The Bonin Thrush, Bonin Islands Thrush or Kittlitz's Thrush (Zoothera terrestris) is sometimes separated as the only species of the genus Cichlopasser. It is an extinct species of Asian thrush. The only place where this bird ever was found is Chichi-jima in the Ogasawara Islands; it might theoretically have also occurred on Anijima and Ot?tojima, but this is not borne out by observations or specimens. The species was only once observed by a naturalist, its discoverer Kittlitz. He encountered the thrush in the coastal woods where it usually kept to the ground; it may have been ground-nesting. The only specimens ever taken are in the Naturalis in Leiden (1), the Naturhistorisches Museum in Vienna (1), the Senckenbergmuseum in Frankfurt (1) and in the Zoological Museum, St. Petersburg (2).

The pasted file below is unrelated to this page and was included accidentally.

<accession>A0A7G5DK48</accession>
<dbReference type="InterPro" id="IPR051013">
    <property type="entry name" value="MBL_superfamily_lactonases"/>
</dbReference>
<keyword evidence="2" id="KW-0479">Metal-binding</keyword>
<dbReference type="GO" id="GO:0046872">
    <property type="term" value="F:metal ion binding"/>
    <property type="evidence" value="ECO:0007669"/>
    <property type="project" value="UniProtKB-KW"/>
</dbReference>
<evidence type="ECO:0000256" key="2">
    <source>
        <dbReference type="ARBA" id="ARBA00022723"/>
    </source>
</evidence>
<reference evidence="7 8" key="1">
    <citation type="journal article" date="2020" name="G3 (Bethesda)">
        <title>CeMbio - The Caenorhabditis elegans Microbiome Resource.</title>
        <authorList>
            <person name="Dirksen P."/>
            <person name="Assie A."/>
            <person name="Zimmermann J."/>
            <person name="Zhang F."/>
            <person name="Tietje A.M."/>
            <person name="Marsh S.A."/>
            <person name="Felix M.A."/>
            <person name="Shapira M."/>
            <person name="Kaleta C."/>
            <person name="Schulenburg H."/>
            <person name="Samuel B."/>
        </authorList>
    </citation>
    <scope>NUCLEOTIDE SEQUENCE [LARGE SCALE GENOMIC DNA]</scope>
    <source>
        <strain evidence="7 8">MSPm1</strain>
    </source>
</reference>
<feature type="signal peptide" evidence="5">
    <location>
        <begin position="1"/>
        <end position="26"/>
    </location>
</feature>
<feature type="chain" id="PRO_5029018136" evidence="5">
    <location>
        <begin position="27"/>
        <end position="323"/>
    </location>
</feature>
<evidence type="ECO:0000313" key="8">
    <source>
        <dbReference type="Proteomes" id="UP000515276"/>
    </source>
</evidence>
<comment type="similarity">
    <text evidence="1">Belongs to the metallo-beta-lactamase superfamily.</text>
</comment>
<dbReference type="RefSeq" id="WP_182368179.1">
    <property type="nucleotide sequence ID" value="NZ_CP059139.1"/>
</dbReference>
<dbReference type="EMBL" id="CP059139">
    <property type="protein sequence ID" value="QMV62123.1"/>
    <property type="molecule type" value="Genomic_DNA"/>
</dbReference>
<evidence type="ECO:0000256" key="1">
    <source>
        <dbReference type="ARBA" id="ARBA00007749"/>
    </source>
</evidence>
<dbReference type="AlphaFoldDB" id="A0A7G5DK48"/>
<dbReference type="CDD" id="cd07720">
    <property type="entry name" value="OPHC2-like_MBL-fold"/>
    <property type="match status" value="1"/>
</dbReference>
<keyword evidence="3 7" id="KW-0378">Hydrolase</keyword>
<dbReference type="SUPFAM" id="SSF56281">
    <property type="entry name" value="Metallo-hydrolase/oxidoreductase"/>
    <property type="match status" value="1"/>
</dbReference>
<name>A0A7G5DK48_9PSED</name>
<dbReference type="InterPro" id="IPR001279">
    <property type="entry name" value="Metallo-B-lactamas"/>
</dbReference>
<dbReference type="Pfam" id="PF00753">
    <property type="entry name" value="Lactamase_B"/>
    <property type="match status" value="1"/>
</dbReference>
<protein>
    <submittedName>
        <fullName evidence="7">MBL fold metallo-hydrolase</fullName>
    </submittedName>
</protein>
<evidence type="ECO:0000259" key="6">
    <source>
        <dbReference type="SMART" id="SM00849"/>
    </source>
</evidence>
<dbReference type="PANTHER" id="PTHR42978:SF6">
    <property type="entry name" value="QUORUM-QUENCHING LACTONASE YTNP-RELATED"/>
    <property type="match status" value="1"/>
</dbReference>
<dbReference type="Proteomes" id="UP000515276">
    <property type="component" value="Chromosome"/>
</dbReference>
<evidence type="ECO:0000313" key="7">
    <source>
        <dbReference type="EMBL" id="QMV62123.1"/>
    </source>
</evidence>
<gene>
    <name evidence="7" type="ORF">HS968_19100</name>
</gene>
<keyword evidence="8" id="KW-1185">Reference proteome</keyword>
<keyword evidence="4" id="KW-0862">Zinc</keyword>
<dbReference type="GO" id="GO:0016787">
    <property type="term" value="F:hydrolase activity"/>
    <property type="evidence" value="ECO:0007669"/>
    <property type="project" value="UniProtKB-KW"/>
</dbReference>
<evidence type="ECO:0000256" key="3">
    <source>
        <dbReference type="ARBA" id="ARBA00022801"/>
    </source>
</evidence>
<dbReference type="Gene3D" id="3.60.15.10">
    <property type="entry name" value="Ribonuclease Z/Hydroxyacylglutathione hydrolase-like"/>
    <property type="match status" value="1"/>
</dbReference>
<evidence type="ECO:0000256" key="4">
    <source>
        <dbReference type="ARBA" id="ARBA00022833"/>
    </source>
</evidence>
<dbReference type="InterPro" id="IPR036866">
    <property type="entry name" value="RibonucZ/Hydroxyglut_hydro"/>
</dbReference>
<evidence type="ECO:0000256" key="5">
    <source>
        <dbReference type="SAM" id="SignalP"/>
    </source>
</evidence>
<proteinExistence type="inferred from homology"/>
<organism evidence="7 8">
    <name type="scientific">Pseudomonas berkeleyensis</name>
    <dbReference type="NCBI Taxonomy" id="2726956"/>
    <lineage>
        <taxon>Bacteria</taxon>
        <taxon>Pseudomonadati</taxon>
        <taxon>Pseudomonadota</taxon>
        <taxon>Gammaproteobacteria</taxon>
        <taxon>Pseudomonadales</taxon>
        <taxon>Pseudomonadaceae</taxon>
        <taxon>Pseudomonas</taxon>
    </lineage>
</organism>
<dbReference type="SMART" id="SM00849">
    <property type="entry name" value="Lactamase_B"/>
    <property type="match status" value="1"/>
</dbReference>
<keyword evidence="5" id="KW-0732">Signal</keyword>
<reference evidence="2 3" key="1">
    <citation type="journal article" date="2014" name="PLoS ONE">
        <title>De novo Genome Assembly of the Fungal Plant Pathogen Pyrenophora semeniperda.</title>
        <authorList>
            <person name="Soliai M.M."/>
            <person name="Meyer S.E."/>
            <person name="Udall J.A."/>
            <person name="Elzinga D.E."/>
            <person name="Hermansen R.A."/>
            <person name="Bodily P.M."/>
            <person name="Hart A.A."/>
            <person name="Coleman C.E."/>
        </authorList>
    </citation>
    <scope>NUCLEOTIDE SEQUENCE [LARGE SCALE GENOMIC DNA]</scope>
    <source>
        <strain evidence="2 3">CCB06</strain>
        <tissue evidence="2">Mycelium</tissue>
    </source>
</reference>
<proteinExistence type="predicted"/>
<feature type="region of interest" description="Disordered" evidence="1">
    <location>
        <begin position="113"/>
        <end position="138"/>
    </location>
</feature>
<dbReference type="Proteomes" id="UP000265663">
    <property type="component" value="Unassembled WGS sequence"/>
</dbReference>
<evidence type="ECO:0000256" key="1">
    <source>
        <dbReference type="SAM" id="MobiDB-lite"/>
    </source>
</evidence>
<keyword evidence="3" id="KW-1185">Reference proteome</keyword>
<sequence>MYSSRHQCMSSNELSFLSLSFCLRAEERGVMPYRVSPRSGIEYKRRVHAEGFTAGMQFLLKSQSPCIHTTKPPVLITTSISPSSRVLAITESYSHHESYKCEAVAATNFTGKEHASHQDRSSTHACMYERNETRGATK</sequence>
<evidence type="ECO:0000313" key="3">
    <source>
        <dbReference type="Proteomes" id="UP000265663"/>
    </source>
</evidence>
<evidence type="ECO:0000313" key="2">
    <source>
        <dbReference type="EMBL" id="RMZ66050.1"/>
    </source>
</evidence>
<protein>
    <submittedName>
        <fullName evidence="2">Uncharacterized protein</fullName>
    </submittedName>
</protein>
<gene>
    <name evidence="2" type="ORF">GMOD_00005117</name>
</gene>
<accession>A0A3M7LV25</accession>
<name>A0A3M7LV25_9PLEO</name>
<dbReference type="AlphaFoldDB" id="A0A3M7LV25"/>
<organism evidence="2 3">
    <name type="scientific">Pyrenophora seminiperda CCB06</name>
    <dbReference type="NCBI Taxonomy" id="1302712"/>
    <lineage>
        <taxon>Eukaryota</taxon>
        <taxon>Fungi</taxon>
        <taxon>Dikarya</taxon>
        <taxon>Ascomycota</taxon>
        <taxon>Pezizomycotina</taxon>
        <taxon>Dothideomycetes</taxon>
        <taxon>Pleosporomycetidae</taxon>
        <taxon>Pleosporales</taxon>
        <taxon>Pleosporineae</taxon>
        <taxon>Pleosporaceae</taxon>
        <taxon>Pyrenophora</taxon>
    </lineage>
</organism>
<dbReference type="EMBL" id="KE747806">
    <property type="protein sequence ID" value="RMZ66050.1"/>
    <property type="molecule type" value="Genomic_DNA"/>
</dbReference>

Interestingly, the Bonin Thrush is not among the birds observed or collected by the Beechey Pacific expedition which called at Chichi-jima in 1827. It was only found the following year, when Kittlitz took the 5 specimens; he considered them common enough around the landing site. It is unknown why Beechey's expedition, which landed at the same location, did not find them.
Following the suggestion of two shipwrecked sailors (who were picked up by Beechey in 1827) that the island would make a good stopover station for whalers, settlement was begun in 1830. When the Perry's first mission to Japan called at Chichi-jima in 1853, they did not find the bird again, just as naturalist William Stimpson of the Rodgers-Ringgold North Pacific Exploring and Surveying Expedition in the following year. Instead, they encountered rats and feral goats, sheep, dogs and cats (feral pigs were already found by Kittlitz and may have been left by Beechey to provision possible future castaways). Just like the Bonin Grosbeak, the Bonin Thrush probably succumbed soon after 1830 to predation by the introduced mammals and habitat destruction.